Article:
Helina Woldekiros

Assistant Professor of Archaeology
PhD, Washington University in St. Louis
research interests:
  • Old World Archaeology
  • Africa
  • Zooarchaeology
  • Ethnoarchaeology
  • State Formation and Power Relations
  • Pastoralism
  • Landscape History
  • Food Systems
  • Biodiversity
  • Agricultural Organization
  • Trade
  • Faunal Exchanges
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contact info:

mailing address:

  • Washington University
  • CB 1114
  • One Brookings Drive
  • St. Louis, MO 63130-4899
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Helina Woldekiros' work focuses on human adaptations in the Horn of Africa during the beginnings of food production, agricultural diets, pastoralism, and mobile responses to climatic change in extreme ecological/environmental settings.

As an Aksumite scholar and faunal expert my research focuses on distinctive political, economic and agricultural systems that developed in the Horn of Africa over the last 3000 years. Recent research examines links between Africa and Asia through Arabia, and ancient Aksumite trade routes. My studies of ancient chickens, cattle and other farm animals contextualize livestock biodiversity in ancient and modern agricultural systems through a better understanding of cycles of introduction and local care and animal breeding in the Horn of Africa. These themes bear on contemporary agricultural practice and resilience.

I also have a particular interest in the role of local and regional trade in subsistence commodities such as salt in the economic organization of early states in the northern Horn of Africa from the pre-Aksumite (>800 BCE–CE 900) period to modern times. I am working to reconceptualize the roles of the state and of independent local actors in the socioeconomic and political organization of complex societies through research on the organization of the modern and Aksumite Salt Route from the Ethiopian highlands to the Danakil Depression. I focus on the role of caravans and ways that multiple economic strategies and a salt-oriented niche economy has been used to secure a stable livelihood in the Horn of Africa through changing natural and sociopolitical environments over the last 5000 years.

I have a broad interest in human animal relations globally and have analyzed faunal material from the Sudan, Turkmenistan and St. Augustine, Florida. With experience in human osteology and human evolutionary questions, I have also worked on grief and mourning in contemporary Ethiopian societies.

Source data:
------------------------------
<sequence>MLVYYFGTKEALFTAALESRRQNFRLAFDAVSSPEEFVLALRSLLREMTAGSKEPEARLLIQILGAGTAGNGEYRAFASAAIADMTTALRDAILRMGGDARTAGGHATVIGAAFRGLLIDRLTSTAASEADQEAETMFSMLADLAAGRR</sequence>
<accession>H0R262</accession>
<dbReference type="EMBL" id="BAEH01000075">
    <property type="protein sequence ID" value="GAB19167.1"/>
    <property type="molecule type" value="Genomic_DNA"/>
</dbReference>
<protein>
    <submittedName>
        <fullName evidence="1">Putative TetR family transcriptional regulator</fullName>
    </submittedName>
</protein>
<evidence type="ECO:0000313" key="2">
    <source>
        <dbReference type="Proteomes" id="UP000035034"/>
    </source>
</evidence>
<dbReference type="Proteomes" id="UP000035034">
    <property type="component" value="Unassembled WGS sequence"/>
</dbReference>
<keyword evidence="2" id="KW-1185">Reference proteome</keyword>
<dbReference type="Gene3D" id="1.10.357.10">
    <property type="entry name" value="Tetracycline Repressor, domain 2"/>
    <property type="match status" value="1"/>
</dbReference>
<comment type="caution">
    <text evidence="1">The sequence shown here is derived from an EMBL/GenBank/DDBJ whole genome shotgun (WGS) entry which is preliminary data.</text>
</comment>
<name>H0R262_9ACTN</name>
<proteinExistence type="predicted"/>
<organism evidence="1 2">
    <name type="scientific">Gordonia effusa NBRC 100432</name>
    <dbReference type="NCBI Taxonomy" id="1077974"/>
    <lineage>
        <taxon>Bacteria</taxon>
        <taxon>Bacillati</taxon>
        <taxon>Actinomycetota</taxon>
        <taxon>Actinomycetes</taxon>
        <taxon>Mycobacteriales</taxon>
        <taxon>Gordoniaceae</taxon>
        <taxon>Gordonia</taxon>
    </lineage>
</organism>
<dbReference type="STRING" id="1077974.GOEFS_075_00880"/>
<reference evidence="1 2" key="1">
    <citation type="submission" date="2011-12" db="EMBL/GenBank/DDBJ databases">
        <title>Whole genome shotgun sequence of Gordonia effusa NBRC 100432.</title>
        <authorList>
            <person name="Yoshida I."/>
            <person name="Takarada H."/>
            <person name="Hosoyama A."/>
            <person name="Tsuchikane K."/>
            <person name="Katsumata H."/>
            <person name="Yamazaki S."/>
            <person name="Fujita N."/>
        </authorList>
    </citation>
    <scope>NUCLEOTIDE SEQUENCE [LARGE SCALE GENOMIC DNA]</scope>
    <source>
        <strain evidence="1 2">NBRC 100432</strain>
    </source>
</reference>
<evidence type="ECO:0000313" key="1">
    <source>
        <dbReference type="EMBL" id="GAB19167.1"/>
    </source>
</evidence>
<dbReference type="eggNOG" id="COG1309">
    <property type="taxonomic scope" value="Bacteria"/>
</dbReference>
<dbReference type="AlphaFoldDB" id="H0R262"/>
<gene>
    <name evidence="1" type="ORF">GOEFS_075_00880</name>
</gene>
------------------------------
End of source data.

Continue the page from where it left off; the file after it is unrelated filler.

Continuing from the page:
Selected Publications

Woldekiros, H.S., D'Andrea, A.C., Thomas, R., Foster, A., Lebrasseur, O., Miller, H., Roberts, J. and Sykes, N. 2019 Archaeological and biometric perspectives on the development of chicken landraces in the Horn of Africa. International Journal of Osteoarchaeology. https://doi.org/10.1002/oa.2773.

Woldekiros, H.S. 2019 The Route Most Traveled: The Afar Salt Trail, North Ethiopia 1. Chungara, 51(1): 95-110. DOI:10.4067/S0717-73562019005000502.

Harrower, M.J., I.A. Dumitru, C. Perlingieri, S. Nathan, Kifle Zerue, J.L. Lamont, A. Bausi, J.L. Swerida, J.L. Bongers, H.S. Woldekiros, L.A. Poolman, C.M. Pohl, S.A. Brandt, E.A. Peterson (in press). 2019 Discovery and Excavations of an Aksumite Town, Beta Samati (Ethiopia). Antiquity.

B. Clarkson, P., Santoro, C., E. Levy, T., Núñez, L., Nielsen, A., Rosen, S., Forster, F., Capriles, J., Khazanov, A., Frachetti, M., Valenzuela, D., G. Standen, V., Cases, B., Pimentel, G., Lecoq, P., Medinacelli, X., Briones, L., Wink, A., Tripcevich, N., Woldekiros, H. 2017 A worldwide network for comparative studies on caravans: past, present and future. Journal of Chilean Anthropology 49(3): 297-307.

Woldekiros, Helina S., and Catherine A. D’Andrea. 2016 Earliest evidence for domestic chickens (Gallus gallus) in Africa. International Journal of Osteoarchaeology 27(3): 329-341.  https://doi.org/10.1002/oa.2540

D’Andrea, Catherine A., Michael P. Richards, Laurence A. Pavlish, Shannon Wood, Andrea Manzo, and Helina S. Woldekiros. 2011 Stable Isotopic Analysis of Human and Animal Diets from Two Pre-Aksumite/Proto-Aksumite Archaeological Sites in Northern Ethiopia. Journal of Archaeological Science 38: 367-374. https://doi.org/10.1016/j.jas.2010.09.015.

Awards

Fulbright-Hays Dissertation Fieldwork Grant, 2011  
The Wenner-Gren Foundation Dissertation Fieldwork Grant, 2010
National Science Foundation: Dissertation Improvement Grant, 2009